On Friday, the long awaited return of the MCU arrived. But for this viewer, it was never about the return of the MCU, it was always about Wanda.
First teased well over a year ago, every plot detail given WandaVision sounded more and more like a fever dream pulled from my mind. As you may have seen from our Sitcoms Top 10, I’m a huge sitcom fan, especially BeWitched, so it’s of no surprise that episodes 1 & 2 charmed me beyond belief. So much so I found myself almost moved to tears of joy at episode 2’s opening credits. But let’s start with episode 1.
Opening with a catchy number that tells us all about them, Wanda and Vision are the newlyweds in town, a peculiar couple with their flying plates and indestructible heads. Little happens over the course of the first episode, but it’s a great set up. Gaps in memory and realisations that they are ‘quite an unusual couple’, the newlyweds are faced with dinner with Visions new boss, a perfect sitcom episode homage. An accident at the dinner table is our biggest sneak into what could be happening, the sudden change of camera shots and direction is superb. With almost an imperceptible change, the entire tone shifts, with Mrs Hart laughing to ‘stop it’ in a manic way, the tension unnerving.
In jokes about Vision’s job ‘what do we actually do here’ and the introduction of Kathryn Hahn’s Agnes, who has a pitch perfect back and forth with Elizabeth Olsen’s Wanda, the show is full of laughs and brought me great joy. As we moved to episode 2 it’s more of the same but improved. We leave the confines of the house and explore more of Wanda’s suburbia and new neighbours. Nods at who Agnes could be, perhaps an appearance of Monica who you may know from Captain Marvel, there are tiny delicate touches all over, as well as some big, coloured touches.
Having been woken up in the night, Wanda finds a red and yellow helicopter toy in her rose bushes the next morning. Later on, at a meeting to organise the towns talent contest, a conversation between Wanda and an excellently cast Emma Caulfield as Dotty is disturbed by a voice coming through on the radio. ‘Wanda, who’s doing this to you Wanda?’ Dotty’s glass smashes and her hand cuts open revealing luminous red blood, unexpected in this black and white world. Wanda is starting to question her new home more and more, but an event towards the end of the episode shows she may have more control than she, or we her audience, realised, and we’re left to question who is the Beekeeper?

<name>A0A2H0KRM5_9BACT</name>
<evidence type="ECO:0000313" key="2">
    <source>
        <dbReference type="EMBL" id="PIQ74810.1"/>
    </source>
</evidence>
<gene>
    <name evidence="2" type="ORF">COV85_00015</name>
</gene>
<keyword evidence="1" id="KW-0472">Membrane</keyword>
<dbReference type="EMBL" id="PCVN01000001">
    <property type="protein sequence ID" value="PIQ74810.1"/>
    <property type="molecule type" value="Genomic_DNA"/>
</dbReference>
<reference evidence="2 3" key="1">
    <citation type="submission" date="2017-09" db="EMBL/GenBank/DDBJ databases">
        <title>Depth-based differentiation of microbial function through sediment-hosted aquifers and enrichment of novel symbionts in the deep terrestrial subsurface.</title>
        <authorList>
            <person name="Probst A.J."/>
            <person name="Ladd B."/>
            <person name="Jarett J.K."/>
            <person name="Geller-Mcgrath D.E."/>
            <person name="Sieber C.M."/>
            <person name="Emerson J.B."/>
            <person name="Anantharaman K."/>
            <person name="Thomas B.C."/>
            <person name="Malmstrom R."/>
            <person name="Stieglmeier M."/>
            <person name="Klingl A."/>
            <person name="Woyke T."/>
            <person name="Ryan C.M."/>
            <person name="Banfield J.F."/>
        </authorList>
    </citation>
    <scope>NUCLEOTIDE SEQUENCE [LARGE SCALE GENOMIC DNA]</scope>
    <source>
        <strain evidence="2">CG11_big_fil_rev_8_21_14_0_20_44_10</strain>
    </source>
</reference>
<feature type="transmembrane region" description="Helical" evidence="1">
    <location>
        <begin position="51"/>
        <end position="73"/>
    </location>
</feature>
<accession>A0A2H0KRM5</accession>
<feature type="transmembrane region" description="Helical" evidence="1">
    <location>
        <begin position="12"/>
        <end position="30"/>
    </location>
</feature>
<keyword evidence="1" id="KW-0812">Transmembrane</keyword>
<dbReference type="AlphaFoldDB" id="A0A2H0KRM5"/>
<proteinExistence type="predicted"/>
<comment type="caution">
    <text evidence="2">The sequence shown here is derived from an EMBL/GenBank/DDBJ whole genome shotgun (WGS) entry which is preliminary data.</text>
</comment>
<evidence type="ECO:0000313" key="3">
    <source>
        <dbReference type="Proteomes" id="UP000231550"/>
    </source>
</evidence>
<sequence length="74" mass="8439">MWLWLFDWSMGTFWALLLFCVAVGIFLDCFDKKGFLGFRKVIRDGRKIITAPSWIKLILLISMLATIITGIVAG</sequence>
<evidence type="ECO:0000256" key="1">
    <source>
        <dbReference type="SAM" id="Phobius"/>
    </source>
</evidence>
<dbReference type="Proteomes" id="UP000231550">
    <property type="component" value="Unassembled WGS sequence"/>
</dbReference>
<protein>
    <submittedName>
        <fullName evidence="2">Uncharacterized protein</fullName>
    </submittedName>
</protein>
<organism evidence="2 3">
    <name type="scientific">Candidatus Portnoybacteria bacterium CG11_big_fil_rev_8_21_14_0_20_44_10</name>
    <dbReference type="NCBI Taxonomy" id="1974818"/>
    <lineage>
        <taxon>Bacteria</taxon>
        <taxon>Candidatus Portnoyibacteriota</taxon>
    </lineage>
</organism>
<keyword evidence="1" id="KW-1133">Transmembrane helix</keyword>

The show is adorably cute and tonally perfect. From the moment the Marvel logo faded to black and white and the aspect ratio truncated, my heart sung with joy. It’s clear this show has been made with the utmost attention to detail and from someone who cares deeply about the history of American TV. Whilst Marvel TV Shows have aired before, this is our first ‘official’ MCU show and marks a change in how Marvel may move forward in Phase 4 (it should however be noted that this was not originally intended as the opening to the phase). It’s exciting to see Marvel and Feige take real risks and try something different as they move to alternate platforms. But most of all, it’s an inexplainable pleasure to finally see Olsen get her moment in the spotlight.
As perhaps the strongest Avenger, Wanda (aka Scarlet Witch) has never been able to be front line, despite having some of the strongest moments in Infinity War. For anyone who has followed Olsen outside of the MCU, you’ll know what an outstanding and all-round performer she is. WandaVisiondirector Matt Shakman knows this too and gives her every opportunity to showcase the power she holds, just like sitcom predecessors before her, in the flick of a wrist.
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Ex film teacher and frequent couch potato. I try and see at least one new release a week, but I’ve somehow got to 30 without having seen The Godfather?